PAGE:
Steet Training with Venetian teachers

Submitted by Lottie on Wed, 2010-08-25 10:26

I met with a group of Venetian teachers in June to explore ways in which drawing and close looking can be applied in new ways in their teaching. I wanted to provide an opportunity for them to look again at the area around Via Garibaldi, introduce them to the British pavilion and the work of muf for the architecture Biennale. We worked with the Biennale education department to enable these links with local schools. This is the first time an architecture practice, exhibiting at the Biennale, has worked with local schools. Central to muf’s approach is learning about what is already in a place before intervening - a strategy which has been inspiring for Street Training links with permaculture, a system for working with natural systems rather than against them. What might natural systems in terms of behaviour be? a question of special interest to Street Training. One of the themes of muf's exhibition for the Biennale is two way traffic. Muf celebrate the obsessive close looking and recording that John Ruskin undertook during his many studies of Venice. The title of muf’s exhibition is Villa Frankenstein, after a quote from Ruskin describing the miss- application of his painstakingly devised guidelines for good architectural design gleaned form the Gothic and Byzantine decoration he observed in Venice.
Street Training with teachers began by exploring in pairs, with eyes closed, the Campo Arsenale with it’s huge marble lions, trees, chains, details, textures , sensations and sounds. The teachers were asked to memorise the objects and architectural features they felt and observed in order to draw them at the British Pavilion later. They reported back a real shift in their understandings and experience of the place and were surprised at how much more information their senses gave them. They also reflected that they felt more vulnerable than usual and needed to trust the person guiding them, for some this was a pleasure for others it was a disturbing loss of control.
We then walked, paying close attention to the phenomena around us and collecting anything that we found on the floor. As we walked I interviewed teachers about what gives them Joy in Venice and what the risks are. One teacher said that if you are having an affair or are out with someone you shouldn’t be – you will deffinately bump into some one you know. Many of them told me what a pleasure it is to live in a city without cars and to interact with people face to face in the street, it was agreed that his precipitates flirting – of which they say there is much more here than in other cities, such as Mestre the nearby town. A woman named Nicoletta said that if you have a lover you can buy a padlock engrave both of your initials on it and go to a bridge you both love to lock the padlock there as a symbol of your love.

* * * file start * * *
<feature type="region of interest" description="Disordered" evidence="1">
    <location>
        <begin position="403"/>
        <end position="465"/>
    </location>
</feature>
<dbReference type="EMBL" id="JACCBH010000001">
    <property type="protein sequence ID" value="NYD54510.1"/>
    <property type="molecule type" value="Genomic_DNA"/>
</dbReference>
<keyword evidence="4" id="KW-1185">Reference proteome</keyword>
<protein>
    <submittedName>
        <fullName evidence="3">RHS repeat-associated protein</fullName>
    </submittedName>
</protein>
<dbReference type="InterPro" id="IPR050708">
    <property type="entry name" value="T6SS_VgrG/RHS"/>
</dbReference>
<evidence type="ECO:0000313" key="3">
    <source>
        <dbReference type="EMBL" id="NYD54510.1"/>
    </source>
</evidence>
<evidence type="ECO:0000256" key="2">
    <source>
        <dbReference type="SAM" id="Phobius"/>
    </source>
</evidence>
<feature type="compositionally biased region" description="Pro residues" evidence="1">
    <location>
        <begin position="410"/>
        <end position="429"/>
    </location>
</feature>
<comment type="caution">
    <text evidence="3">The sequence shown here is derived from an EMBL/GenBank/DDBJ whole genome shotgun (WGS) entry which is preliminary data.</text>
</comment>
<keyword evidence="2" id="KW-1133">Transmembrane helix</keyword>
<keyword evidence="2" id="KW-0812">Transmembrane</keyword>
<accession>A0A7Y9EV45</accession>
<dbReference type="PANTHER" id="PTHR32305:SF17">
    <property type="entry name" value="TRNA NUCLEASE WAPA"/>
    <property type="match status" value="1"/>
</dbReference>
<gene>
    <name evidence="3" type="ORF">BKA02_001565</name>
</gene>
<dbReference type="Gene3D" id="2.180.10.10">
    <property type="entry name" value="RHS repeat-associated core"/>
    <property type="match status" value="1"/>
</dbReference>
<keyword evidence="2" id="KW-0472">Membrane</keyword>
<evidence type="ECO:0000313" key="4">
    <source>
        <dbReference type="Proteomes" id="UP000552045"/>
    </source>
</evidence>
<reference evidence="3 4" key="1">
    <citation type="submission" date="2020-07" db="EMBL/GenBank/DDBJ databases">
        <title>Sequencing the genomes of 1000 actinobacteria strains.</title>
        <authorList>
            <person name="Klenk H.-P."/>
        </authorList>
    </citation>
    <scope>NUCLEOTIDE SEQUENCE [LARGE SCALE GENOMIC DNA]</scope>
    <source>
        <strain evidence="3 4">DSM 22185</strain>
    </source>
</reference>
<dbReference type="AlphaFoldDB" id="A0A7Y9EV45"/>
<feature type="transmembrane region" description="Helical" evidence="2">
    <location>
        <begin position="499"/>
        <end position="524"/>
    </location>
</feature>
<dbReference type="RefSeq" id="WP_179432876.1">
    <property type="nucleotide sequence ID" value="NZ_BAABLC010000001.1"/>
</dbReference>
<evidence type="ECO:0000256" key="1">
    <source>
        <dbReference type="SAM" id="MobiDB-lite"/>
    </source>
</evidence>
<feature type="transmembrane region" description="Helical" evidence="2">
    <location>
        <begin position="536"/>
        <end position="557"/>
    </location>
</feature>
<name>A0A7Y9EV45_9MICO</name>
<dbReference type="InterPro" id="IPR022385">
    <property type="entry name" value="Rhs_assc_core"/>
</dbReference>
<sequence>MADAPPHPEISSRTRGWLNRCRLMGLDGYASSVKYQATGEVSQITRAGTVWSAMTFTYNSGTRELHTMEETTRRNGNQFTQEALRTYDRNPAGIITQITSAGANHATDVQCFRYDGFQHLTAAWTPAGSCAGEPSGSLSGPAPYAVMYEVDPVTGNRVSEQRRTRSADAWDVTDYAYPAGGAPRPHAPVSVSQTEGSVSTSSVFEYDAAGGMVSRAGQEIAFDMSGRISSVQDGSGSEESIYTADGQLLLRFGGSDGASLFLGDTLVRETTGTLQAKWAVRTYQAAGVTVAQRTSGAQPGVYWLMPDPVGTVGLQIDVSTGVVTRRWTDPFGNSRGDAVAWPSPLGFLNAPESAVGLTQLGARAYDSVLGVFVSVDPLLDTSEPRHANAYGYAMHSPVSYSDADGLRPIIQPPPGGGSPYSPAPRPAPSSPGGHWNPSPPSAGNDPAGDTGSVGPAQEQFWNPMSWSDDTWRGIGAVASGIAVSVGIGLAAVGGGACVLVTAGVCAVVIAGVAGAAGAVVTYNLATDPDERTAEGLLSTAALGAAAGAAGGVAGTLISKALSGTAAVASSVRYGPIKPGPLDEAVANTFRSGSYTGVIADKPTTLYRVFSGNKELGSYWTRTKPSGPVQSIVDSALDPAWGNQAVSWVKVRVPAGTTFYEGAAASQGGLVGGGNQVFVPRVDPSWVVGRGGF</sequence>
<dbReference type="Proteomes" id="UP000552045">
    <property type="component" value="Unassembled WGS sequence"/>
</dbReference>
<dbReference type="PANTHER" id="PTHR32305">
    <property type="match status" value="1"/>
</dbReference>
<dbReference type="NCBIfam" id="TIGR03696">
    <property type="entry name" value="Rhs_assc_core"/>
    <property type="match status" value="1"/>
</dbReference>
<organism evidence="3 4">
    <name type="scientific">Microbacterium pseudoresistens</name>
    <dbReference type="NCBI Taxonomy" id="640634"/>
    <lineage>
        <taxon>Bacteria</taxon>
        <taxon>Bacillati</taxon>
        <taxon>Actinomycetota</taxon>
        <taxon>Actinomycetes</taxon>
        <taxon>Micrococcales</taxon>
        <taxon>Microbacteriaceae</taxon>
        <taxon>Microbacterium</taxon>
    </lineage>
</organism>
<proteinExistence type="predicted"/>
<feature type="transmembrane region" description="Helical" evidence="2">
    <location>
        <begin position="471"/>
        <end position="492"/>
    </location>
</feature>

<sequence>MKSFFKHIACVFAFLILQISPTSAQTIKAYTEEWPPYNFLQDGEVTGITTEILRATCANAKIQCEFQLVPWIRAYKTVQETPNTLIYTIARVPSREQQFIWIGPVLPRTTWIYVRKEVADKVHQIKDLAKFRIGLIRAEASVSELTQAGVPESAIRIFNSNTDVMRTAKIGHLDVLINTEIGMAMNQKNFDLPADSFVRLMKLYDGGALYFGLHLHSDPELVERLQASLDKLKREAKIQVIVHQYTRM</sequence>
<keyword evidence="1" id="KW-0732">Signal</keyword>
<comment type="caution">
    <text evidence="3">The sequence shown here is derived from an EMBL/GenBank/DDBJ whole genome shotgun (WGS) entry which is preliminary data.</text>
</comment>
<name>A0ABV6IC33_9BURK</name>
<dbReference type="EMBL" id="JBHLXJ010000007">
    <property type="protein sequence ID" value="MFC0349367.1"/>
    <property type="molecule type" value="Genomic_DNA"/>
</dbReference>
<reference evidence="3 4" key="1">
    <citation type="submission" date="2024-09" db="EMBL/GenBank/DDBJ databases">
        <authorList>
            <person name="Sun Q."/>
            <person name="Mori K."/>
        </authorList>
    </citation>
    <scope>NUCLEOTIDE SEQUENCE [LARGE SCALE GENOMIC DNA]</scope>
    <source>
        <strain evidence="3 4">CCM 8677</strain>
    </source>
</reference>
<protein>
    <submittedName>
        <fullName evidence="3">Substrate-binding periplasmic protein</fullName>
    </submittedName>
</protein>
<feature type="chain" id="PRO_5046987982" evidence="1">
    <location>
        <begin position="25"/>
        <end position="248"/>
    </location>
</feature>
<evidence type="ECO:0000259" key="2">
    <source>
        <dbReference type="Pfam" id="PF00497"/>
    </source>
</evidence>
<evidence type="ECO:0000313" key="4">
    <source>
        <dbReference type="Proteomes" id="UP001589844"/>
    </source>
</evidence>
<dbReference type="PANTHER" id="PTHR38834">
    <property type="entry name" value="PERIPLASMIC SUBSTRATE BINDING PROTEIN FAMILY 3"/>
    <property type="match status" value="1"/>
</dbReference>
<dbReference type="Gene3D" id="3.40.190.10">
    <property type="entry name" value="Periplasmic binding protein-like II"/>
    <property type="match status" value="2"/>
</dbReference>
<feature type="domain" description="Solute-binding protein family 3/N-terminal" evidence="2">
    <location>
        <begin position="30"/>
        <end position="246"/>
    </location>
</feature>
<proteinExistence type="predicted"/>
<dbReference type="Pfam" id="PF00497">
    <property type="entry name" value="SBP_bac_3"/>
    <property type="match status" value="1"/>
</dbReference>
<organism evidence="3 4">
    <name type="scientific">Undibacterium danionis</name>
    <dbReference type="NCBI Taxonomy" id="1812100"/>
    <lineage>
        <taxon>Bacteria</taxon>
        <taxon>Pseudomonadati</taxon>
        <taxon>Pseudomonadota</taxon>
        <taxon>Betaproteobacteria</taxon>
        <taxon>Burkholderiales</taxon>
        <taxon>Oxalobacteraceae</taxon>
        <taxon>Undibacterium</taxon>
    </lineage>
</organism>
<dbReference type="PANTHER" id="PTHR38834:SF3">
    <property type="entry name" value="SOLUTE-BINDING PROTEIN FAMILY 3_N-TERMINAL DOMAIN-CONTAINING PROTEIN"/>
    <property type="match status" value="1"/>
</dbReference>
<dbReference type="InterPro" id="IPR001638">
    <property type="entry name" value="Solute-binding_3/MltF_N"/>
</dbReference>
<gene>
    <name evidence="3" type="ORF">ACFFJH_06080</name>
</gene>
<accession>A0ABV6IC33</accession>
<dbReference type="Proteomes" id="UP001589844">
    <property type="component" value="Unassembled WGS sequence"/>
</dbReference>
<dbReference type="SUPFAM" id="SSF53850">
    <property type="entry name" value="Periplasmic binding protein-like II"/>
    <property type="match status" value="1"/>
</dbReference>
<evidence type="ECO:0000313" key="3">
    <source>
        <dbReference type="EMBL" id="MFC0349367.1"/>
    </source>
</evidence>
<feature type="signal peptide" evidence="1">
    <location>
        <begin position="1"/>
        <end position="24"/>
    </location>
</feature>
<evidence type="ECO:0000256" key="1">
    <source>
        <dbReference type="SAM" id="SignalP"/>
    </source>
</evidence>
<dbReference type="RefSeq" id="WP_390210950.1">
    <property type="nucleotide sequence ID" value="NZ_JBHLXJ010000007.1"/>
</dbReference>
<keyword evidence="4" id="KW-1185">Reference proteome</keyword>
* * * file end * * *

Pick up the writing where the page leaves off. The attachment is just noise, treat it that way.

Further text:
We arrived at the British Pavillion and engaged in big collective drawing activities. A huge piece of paper was laid on the floor and everyone was asked to draw a continious line which varied in it’s kind of mark making every few centimetes. Soon the room was filled with women weaving in and out and stepping over each other, their refined demeanors were a little lightened. Then we drew the architectural features we’d explored from memory followed by drawing the objects collected along the way. Finally we each chose an object to draw directly onto the walls of the British Pavillion. The teachers engaged in a discussion at the end and reflected on the value of this experiential, embodied approach, one said she was glad to have the chance to interact with new professionals working internationally and try a different approach to learning and drawing.

The pavilion walls have now been painted over, the tiny plastic ice-cream spoon drawing, the sugar packet drawing, the rubber band drawing among other fleetingly treasured ephemera lie under a layer or two of paint now, along with the murals, commissioned by Musolini, said to have adorned the front of the British Pavillion.

padlock of love
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